Top questions asked about GST on real estate

Although it has been almost two years since the implementation of the GST, property seekers continue to have numerous queries on this indirect taxation regime. Housing.com News gets the experts to answer the top queries pertaining to the GST

Recently, the GST Council slashed the Goods and Services Tax (GST) rate on under-construction homes. With this, home buyers are trying to assess the impact of the rate cut. We look at some of the frequently asked questions about GST on real estate.

 

1: How are housing properties taxed under the GST?

A: Earlier, the GST was levied at 12% with an input tax credit (ITC), on payments made for under-construction properties or ready-to-move-in flats, where the completion certificate has not been issued at the time of sale. “Under the new rules, the GST rate has been slashed to 5% for under-construction homes, without according the benefit of the input tax credit. For affordable housing units, the existing tax rate has been reduced from 8% to 1%. The new measures will take effect from April 1, 2019 onwards,” explains Abhinav Joshi, head of research, CBRE India.

2: Will the absence of input tax credit against construction-related materials and services, increase the prices of properties?

A: Experts maintain that the withdrawal of input tax credit, will increase tax liability and impact the profit margins of developers. In such a situation, they are likely to pass on the liability to buyers, which might lead to upward pressure on prices.

 

3: If a buyer has already bought a property and paid certain advance under the 12% GST tax rate, what will be the impact of this transaction under the reduced 5% rate of GST?

A: The buyer may be eligible for GST at 5% on the balance payment, subject to the transition rules to be notified by the government, for carrying out the proposed amendments to the GST rate.

See also: GST Council approves transition plan for 5% rate for under-construction flats, and 1% for affordable housing

 

4: Will under-construction properties once again become attractive, as compared to ready-to-move-in properties, from a price point of view, after the reduction in GST rates?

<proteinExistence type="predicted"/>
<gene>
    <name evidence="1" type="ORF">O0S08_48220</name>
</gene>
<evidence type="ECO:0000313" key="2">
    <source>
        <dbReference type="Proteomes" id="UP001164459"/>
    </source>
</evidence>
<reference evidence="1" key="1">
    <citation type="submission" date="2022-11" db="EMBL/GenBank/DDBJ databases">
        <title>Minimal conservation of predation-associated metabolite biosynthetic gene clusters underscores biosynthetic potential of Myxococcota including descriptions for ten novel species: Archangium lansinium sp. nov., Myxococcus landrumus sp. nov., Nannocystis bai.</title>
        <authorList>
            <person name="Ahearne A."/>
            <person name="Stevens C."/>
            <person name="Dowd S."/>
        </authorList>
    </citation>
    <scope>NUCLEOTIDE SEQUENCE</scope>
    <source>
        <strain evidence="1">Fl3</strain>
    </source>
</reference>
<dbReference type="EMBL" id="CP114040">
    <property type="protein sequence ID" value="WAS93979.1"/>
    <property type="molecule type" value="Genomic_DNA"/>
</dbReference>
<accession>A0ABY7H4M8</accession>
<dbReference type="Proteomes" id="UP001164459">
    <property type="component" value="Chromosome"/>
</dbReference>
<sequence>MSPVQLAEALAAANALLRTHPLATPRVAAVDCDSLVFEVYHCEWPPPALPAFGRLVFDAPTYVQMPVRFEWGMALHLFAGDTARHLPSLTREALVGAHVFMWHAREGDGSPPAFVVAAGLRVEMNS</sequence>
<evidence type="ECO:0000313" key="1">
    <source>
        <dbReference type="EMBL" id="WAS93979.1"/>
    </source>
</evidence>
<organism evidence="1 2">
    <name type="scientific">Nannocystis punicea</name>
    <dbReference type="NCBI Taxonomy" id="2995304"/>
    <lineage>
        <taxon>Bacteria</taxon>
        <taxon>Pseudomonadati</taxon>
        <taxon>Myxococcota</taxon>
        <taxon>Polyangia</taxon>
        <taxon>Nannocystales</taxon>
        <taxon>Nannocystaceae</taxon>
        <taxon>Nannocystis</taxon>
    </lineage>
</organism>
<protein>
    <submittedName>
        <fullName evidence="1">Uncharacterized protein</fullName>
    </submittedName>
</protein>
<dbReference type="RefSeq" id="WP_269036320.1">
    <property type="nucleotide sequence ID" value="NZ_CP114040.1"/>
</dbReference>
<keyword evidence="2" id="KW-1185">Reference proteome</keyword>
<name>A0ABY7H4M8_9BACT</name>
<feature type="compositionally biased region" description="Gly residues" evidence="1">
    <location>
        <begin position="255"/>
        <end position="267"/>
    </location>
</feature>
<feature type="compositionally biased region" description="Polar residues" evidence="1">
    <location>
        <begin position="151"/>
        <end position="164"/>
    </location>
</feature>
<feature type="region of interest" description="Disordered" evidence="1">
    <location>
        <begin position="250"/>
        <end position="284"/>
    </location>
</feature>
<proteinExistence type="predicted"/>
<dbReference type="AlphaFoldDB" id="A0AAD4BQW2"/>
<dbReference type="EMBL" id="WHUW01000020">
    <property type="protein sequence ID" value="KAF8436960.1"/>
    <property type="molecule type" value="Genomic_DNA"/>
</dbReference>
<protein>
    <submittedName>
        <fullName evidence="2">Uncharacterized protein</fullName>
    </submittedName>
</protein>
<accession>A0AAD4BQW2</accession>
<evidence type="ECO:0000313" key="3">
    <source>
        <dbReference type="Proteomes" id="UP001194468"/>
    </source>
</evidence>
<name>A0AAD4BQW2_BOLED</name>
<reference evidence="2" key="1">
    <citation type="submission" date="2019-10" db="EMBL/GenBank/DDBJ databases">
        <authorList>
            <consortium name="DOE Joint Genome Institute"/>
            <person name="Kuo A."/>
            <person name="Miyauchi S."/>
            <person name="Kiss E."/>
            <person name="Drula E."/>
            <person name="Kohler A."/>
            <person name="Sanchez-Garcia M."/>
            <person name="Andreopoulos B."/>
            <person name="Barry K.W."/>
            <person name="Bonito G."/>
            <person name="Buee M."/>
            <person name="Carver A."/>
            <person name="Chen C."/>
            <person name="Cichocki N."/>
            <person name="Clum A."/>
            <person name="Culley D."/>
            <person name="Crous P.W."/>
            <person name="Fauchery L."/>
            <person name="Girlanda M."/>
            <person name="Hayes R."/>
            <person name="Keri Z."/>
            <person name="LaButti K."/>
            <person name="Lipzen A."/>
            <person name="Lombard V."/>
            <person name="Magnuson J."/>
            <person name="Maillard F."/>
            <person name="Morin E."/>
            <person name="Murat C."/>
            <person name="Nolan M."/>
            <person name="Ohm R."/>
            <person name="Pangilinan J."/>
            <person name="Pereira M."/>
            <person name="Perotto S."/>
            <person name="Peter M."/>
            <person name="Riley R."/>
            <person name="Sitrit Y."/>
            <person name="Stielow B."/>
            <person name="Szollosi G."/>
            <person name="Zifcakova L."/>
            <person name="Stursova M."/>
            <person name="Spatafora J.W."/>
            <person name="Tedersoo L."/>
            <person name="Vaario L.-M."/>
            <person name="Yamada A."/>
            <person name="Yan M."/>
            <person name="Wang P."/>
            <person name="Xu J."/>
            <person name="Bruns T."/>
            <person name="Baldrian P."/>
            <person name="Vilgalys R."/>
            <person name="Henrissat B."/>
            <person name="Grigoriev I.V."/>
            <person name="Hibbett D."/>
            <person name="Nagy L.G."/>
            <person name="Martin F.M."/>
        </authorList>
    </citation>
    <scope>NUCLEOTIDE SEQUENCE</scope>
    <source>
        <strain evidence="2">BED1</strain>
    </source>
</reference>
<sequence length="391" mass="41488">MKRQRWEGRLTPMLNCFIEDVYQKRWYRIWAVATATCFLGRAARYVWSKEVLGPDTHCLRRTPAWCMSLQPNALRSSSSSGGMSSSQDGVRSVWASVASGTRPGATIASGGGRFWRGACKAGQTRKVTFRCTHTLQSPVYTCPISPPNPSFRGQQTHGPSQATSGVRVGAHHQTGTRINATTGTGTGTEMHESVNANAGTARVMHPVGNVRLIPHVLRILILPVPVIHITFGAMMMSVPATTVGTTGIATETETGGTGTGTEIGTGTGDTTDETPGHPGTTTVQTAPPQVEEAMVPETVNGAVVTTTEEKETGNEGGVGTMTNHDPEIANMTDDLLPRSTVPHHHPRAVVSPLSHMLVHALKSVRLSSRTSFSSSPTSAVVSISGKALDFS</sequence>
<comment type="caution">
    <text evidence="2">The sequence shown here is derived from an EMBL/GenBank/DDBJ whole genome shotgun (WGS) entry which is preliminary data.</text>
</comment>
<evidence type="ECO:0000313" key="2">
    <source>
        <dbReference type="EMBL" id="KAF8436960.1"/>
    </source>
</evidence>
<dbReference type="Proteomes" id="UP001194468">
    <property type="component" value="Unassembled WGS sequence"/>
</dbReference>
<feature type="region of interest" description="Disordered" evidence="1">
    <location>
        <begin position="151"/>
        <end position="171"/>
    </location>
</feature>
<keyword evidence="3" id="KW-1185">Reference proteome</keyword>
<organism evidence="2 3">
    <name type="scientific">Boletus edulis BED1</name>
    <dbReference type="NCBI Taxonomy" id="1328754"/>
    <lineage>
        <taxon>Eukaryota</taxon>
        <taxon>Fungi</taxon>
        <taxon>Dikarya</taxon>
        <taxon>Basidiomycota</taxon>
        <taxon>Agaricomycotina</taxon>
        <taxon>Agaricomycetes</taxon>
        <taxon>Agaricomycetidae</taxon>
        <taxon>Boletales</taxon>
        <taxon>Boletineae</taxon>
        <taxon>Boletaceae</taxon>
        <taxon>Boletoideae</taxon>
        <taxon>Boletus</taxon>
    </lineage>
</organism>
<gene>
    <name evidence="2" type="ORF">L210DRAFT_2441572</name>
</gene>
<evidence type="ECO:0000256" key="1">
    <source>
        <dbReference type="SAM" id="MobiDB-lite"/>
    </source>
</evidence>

A: “The advantage of a difference in prices, in buying an under-construction unit to a ready-to-move-in one, is around 5%. Generally, the price at the time of pre-launch or during the earlier phases of the construction period is lower, as compared to the period nearing completion or for a completed building. Hence, it may be beneficial for the buyer to opt for under-construction property,” suggests Rohit Jain, partner, Economic Laws Practice (ELP).

 

5: What will be the overall increase or decrease in property prices, following the implementation of the new GST rates?

A: Where the cost of construction is more than 35% of the value of the flat, the prices are likely to go up (for example, in regions like Thane, Dombivali, Kalyan, Mira Road, Pune, etc.) whereas for projects where the cost of construction is less than 35% of the value of flat, the prices are likely to reduce.

 

6: What benefit will home buyers get, from the reduction in GST rates?

A: According to India Ratings and Research Pvt Ltd, “The reduction in GST rates could lead to a monthly saving of Rs 800-1,000 for a home buyer, considering an average ticket size of Rs 25 lakhs, with a 7% reduction in the GST, in case of affordable housing units. The savings could also be in the range of Rs 2,750-3,000, considering an average ticket size of Rs 75 lakhs, with a 7% reduction in the GST for non-affordable units. This is after assuming that developers do not pass on the increase in prices, due to the non-availability of ITC.”

 

7: Do the buyers of under-construction homes need to make any change in their agreement with the seller, after a change in the GST rate?

A: Generally, the sale agreement between the buyer and the developer, will have a clause for ‘Change in Law’ which also covers changes in the tax rate. Hence, the buyer may not be required to make any change in the agreement. However, as a precaution, the buyer should once again go through the clauses of the agreement.

 

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